Amid the din of war, listen out for the politician who keeps silent
If the war does cost us higher taxes, no one will fairly be able to blame Mr Brown for raising them
The senior member of Government going about his business most smoothly and quietly these days is the Chancellor, Gordon Brown. His enemies may gloat that "Gordon hasn't had a war at all", meaning that he hasn't been on the television sounding statesmanlike. I see no sign that Gordon resents this. Chancellors do not warm to wars. They interfere with the accounting. Mr Brown's success in office has been the result of his ability to exploit relatively small room for manoeuvre and magnify the impact of the results by some nifty presentation,
So far, he has studiously avoided acknowledging that there is a war on at all. Early on, he remarked that the contingency fund of some pounds 1.2bn was covering the costs. But money gets spent a lot faster than this in a war - some pounds 60m from Britain so far. So the Treasury made a brief statement last week announcing that an "audit of war" was under way to check the running costs of the enterprise. This was so discreetly announced, with Mr Brown at a safe distance in Scotland, that it went unnoticed.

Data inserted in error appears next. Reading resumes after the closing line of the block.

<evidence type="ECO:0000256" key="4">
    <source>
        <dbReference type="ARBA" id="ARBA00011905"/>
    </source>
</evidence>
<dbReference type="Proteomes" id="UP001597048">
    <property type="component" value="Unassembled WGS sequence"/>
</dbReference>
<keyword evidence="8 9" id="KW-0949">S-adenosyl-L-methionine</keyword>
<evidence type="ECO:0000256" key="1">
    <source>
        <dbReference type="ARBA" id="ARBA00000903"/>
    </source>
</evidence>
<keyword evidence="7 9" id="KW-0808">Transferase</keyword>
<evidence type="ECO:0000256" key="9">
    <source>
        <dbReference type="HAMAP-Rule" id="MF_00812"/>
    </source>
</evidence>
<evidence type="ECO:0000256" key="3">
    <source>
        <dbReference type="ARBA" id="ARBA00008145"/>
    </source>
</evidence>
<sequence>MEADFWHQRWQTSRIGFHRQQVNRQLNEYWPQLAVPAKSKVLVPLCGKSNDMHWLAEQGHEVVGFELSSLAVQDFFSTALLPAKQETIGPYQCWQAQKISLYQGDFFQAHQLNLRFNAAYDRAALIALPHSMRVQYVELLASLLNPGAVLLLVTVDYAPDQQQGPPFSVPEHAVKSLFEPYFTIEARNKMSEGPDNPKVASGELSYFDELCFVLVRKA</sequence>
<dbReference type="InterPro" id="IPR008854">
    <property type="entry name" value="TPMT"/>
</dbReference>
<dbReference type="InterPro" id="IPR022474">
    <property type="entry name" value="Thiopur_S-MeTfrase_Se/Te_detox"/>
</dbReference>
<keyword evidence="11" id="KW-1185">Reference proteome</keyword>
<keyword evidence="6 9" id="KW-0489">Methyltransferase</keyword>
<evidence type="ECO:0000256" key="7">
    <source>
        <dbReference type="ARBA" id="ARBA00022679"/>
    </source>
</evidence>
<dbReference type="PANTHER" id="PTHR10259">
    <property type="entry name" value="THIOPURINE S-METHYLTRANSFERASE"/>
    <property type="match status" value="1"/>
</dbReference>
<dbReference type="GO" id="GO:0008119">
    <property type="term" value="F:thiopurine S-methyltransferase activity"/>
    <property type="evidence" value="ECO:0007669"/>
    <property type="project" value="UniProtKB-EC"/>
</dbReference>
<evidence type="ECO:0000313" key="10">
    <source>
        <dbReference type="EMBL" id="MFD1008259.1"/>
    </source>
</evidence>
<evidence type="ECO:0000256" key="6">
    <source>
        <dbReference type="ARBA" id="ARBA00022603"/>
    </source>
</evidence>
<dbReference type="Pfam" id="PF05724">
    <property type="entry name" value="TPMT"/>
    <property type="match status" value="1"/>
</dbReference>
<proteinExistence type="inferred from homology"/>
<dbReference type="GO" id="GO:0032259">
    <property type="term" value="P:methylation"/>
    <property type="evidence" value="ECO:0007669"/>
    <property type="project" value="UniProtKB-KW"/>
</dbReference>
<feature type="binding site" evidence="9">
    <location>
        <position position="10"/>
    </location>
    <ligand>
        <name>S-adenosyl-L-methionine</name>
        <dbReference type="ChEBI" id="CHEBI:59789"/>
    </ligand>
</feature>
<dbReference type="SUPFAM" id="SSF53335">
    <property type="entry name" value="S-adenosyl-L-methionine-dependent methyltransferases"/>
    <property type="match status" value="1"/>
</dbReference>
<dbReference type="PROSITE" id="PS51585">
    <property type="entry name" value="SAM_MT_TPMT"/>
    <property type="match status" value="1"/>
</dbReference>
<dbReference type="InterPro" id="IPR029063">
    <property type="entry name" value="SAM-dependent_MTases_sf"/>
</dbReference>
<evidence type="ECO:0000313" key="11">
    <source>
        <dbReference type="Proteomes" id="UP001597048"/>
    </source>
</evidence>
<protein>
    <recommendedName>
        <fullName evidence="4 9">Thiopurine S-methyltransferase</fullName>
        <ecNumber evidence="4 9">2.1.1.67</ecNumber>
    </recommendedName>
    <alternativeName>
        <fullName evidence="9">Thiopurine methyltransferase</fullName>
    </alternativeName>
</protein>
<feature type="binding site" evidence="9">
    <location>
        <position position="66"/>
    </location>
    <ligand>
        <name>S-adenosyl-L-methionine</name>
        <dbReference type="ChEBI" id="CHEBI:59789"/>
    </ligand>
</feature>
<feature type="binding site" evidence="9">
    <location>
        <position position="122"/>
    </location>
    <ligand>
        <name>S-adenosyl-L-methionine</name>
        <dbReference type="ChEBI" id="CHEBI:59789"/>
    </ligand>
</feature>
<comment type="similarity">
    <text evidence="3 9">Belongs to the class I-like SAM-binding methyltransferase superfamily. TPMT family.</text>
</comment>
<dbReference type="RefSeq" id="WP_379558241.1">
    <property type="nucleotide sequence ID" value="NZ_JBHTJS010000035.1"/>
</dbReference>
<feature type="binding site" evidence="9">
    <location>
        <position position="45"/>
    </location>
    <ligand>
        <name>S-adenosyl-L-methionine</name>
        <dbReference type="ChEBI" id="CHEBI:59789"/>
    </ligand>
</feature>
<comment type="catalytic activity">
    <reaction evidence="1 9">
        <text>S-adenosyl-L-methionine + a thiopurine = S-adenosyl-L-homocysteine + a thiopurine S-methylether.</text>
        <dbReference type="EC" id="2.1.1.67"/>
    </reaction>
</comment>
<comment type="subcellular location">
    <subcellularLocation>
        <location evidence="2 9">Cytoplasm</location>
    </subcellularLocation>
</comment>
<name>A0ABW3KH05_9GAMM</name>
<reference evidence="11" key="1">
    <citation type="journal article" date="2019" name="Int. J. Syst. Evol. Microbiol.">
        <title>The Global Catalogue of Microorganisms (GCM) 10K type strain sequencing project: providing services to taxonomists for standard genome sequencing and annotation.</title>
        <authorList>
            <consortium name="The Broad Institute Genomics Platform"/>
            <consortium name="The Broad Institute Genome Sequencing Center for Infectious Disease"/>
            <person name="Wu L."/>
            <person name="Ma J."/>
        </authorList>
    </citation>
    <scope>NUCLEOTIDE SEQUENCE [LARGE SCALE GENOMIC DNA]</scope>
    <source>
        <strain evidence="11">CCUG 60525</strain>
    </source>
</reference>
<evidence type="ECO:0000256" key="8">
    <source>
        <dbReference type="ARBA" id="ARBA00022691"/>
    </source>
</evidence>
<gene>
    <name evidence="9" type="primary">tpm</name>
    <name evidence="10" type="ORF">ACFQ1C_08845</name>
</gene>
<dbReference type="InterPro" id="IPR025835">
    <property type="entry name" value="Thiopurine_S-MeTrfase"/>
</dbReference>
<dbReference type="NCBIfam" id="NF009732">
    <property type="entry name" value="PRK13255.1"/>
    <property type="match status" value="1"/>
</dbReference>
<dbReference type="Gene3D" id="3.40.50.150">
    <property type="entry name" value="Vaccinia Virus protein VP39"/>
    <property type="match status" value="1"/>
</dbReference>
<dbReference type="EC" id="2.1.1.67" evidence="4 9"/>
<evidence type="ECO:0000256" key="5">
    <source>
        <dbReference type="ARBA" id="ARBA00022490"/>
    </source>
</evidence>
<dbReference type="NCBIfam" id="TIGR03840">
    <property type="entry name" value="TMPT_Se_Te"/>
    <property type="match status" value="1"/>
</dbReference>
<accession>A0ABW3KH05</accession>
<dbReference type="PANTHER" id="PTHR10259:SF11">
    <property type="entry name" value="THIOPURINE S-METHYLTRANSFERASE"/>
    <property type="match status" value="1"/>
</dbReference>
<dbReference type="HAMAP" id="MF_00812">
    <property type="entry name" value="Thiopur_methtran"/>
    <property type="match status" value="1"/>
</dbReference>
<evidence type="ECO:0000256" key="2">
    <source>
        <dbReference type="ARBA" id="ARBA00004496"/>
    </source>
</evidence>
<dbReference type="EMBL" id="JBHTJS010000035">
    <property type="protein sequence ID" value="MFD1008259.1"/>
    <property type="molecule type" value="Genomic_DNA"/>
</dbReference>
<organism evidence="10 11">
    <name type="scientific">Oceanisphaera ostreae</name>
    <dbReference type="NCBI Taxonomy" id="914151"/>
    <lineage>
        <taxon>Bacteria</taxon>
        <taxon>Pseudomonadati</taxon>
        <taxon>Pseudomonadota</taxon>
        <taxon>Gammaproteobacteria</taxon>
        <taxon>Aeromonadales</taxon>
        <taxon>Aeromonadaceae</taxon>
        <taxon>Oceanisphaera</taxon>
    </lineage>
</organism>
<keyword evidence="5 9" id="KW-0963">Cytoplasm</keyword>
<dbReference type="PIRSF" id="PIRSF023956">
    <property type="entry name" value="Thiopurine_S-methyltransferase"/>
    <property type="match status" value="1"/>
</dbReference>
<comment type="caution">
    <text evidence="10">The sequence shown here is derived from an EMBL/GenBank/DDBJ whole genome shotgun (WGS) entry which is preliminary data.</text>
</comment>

But the subject will soon be unavoidable. An unintentionally ironic point is made on the implications of the conflict by Maurice Saatchi's and Peter Warburton's pamphlet calling on the Tories to kneecap Peter Lilley and all the other born-again Big Spenders and opt for lower tax rates instead: "With the formation of a new government by the Liberals following the 1905 election came a change in the way taxation was viewed: from a means of supporting wars to a way of supporting the people."